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“Every farmer that we started with [in 2011], we are still working with.”
-Vincent Mourou, Marou Chocolate
It is common knowledge that Vincent Mourou was one of the first craft chocolate makers to set up shop in Asia. Marou Chocolate is a value-added chocolate factory that was established in 2011 in the city of Ho Chi Minh in Vietnam. He was one of the co-founders of the company. The company currently collaborates with agriculturalists in six provinces located in the southern region of the country, in addition to a solitary farm in one of those provinces. They have motivated a large number of chocolate makers all over Asia and the rest of the world to launch their own value-added chocolate businesses in the nations in which they are based.
When we were both in Tokyo for the chocolate festival, I took advantage of the opportunity to conduct an interview with Vincent for the episode of my podcast titled “Cacao Brands.” On the other hand, he provided such a good and clear interview that it was an easy decision to publish it in its entirety here on this website. We delve deeper into how he and Sam came up with the idea for Marou, how they started sourcing cacao, and how they have continued to cultivate their relationships with farmers. I really hope that you take as much pleasure in hearing about our conversation as I did in having it.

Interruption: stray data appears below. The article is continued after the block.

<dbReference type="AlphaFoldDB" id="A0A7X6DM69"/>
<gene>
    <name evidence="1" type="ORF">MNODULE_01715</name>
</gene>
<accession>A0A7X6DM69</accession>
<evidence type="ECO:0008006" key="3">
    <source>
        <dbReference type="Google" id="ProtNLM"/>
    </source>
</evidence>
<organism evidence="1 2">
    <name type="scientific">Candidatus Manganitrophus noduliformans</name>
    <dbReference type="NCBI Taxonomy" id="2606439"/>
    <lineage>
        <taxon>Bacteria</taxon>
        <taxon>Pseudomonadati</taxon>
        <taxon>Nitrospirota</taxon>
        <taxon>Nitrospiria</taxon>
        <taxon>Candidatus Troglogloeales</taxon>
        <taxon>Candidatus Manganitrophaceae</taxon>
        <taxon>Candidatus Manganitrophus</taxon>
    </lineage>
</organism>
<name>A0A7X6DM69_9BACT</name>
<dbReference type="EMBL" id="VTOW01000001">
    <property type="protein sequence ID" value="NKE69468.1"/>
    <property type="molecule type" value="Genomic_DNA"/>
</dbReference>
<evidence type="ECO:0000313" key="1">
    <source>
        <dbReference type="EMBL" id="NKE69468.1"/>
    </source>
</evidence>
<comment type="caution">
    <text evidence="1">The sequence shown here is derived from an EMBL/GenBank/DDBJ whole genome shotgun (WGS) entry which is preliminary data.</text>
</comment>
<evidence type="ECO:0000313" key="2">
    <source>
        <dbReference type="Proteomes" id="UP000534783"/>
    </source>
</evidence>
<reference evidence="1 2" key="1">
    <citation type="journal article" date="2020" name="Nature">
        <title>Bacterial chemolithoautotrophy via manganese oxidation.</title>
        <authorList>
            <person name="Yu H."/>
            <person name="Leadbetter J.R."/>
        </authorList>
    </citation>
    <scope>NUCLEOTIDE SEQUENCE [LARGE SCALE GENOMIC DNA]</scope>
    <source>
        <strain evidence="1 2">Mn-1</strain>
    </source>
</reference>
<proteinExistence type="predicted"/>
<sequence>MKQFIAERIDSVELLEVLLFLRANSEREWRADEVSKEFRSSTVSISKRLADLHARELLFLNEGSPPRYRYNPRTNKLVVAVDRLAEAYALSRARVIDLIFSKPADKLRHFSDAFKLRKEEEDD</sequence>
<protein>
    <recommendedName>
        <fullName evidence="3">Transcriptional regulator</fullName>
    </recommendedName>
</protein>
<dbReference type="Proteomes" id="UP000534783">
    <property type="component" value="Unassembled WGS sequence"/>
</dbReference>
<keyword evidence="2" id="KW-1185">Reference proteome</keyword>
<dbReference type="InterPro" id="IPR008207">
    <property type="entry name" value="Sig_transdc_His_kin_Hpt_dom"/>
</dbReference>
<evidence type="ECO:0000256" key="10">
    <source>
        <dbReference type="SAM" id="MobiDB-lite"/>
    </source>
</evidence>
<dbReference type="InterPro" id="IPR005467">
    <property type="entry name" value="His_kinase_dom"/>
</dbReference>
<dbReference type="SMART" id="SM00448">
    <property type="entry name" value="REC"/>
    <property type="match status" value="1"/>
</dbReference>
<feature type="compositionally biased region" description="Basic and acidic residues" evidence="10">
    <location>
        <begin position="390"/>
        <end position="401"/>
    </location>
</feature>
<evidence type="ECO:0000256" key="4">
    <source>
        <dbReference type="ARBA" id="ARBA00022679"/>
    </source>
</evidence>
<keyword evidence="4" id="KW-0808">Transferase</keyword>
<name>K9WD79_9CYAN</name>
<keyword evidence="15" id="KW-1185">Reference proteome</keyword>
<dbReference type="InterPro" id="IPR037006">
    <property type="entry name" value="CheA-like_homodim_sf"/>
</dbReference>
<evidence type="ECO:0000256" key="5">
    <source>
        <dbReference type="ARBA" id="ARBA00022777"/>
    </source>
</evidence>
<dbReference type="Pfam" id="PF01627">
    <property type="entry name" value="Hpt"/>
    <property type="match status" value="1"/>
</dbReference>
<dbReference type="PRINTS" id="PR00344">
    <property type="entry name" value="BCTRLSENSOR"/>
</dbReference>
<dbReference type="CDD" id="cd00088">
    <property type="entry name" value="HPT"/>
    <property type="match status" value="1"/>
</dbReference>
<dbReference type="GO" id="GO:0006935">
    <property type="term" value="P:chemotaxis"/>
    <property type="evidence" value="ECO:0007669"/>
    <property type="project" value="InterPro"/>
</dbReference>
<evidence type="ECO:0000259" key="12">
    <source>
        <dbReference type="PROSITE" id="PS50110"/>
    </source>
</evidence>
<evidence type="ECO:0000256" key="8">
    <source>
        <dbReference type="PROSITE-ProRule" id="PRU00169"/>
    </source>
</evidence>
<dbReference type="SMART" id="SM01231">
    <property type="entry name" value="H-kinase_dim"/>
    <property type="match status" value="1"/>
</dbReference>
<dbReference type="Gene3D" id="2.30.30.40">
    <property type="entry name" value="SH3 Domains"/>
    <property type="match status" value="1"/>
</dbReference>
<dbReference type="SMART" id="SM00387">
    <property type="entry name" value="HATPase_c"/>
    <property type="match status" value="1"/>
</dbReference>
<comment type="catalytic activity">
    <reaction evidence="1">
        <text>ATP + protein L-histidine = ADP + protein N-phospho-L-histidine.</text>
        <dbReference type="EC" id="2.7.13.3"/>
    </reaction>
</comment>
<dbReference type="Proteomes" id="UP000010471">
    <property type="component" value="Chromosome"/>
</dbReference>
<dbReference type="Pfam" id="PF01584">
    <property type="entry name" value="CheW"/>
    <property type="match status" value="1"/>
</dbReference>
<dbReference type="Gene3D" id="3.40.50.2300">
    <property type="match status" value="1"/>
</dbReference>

Please take note that the topic of where cacao comes from features prominently in my questions as a direct result of the podcast episode for which I interviewed Vincent.
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Vincent & one of his employees at the Craft Chocolate Market in Tokyo, Japan, where I conducted this very interview.
Topics We Cover
- How Vincent and his business partner came to the conclusion that they wanted to work with cocoa
- The initial sources that Marou chose to deal with, as well as how they established relationships with neighborhood farmers
- Observations on the terroir of Vietnamese cocoa seen through the prism of French wine
- With the help of a visiting German agronomic, they got an education in cacao cultivation right from the start of their adventure into chocolate manufacture.
- Collaboration with regional farmers, including the building and upkeep of rapport with them over the course of the years
- Branding origins as opposed to just mentioning the site of the origin
- When a significant turning point happened in the artisanal chocolate industry